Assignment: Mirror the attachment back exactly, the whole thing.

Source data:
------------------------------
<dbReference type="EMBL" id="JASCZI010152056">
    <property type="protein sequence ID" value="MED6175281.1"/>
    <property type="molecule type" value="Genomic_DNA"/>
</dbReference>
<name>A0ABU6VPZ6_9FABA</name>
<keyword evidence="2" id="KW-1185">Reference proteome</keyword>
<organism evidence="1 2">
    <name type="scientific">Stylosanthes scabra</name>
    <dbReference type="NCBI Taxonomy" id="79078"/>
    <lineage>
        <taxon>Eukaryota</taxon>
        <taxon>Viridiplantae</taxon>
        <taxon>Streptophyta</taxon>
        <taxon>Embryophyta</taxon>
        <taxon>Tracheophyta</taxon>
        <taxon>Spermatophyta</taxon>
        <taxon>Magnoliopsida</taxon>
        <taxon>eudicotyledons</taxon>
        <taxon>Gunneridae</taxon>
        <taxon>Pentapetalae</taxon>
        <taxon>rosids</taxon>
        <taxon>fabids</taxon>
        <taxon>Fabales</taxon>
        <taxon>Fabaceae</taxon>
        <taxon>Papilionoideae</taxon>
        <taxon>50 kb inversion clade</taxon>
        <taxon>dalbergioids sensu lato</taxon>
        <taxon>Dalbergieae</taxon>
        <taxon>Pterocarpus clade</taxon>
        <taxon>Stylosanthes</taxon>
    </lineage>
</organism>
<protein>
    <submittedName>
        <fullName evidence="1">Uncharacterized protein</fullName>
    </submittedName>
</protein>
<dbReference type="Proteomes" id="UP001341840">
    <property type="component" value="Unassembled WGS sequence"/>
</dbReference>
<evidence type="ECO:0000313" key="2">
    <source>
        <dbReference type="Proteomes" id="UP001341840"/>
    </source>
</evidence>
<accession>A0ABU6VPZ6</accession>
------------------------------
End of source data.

<dbReference type="EMBL" id="JASCZI010152056">
    <property type="protein sequence ID" value="MED6175281.1"/>
    <property type="molecule type" value="Genomic_DNA"/>
</dbReference>
<name>A0ABU6VPZ6_9FABA</name>
<keyword evidence="2" id="KW-1185">Reference proteome</keyword>
<organism evidence="1 2">
    <name type="scientific">Stylosanthes scabra</name>
    <dbReference type="NCBI Taxonomy" id="79078"/>
    <lineage>
        <taxon>Eukaryota</taxon>
        <taxon>Viridiplantae</taxon>
        <taxon>Streptophyta</taxon>
        <taxon>Embryophyta</taxon>
        <taxon>Tracheophyta</taxon>
        <taxon>Spermatophyta</taxon>
        <taxon>Magnoliopsida</taxon>
        <taxon>eudicotyledons</taxon>
        <taxon>Gunneridae</taxon>
        <taxon>Pentapetalae</taxon>
        <taxon>rosids</taxon>
        <taxon>fabids</taxon>
        <taxon>Fabales</taxon>
        <taxon>Fabaceae</taxon>
        <taxon>Papilionoideae</taxon>
        <taxon>50 kb inversion clade</taxon>
        <taxon>dalbergioids sensu lato</taxon>
        <taxon>Dalbergieae</taxon>
        <taxon>Pterocarpus clade</taxon>
        <taxon>Stylosanthes</taxon>
    </lineage>
</organism>
<protein>
    <submittedName>
        <fullName evidence="1">Uncharacterized protein</fullName>
    </submittedName>
</protein>
<dbReference type="Proteomes" id="UP001341840">
    <property type="component" value="Unassembled WGS sequence"/>
</dbReference>
<evidence type="ECO:0000313" key="2">
    <source>
        <dbReference type="Proteomes" id="UP001341840"/>
    </source>
</evidence>
<accession>A0ABU6VPZ6</accession>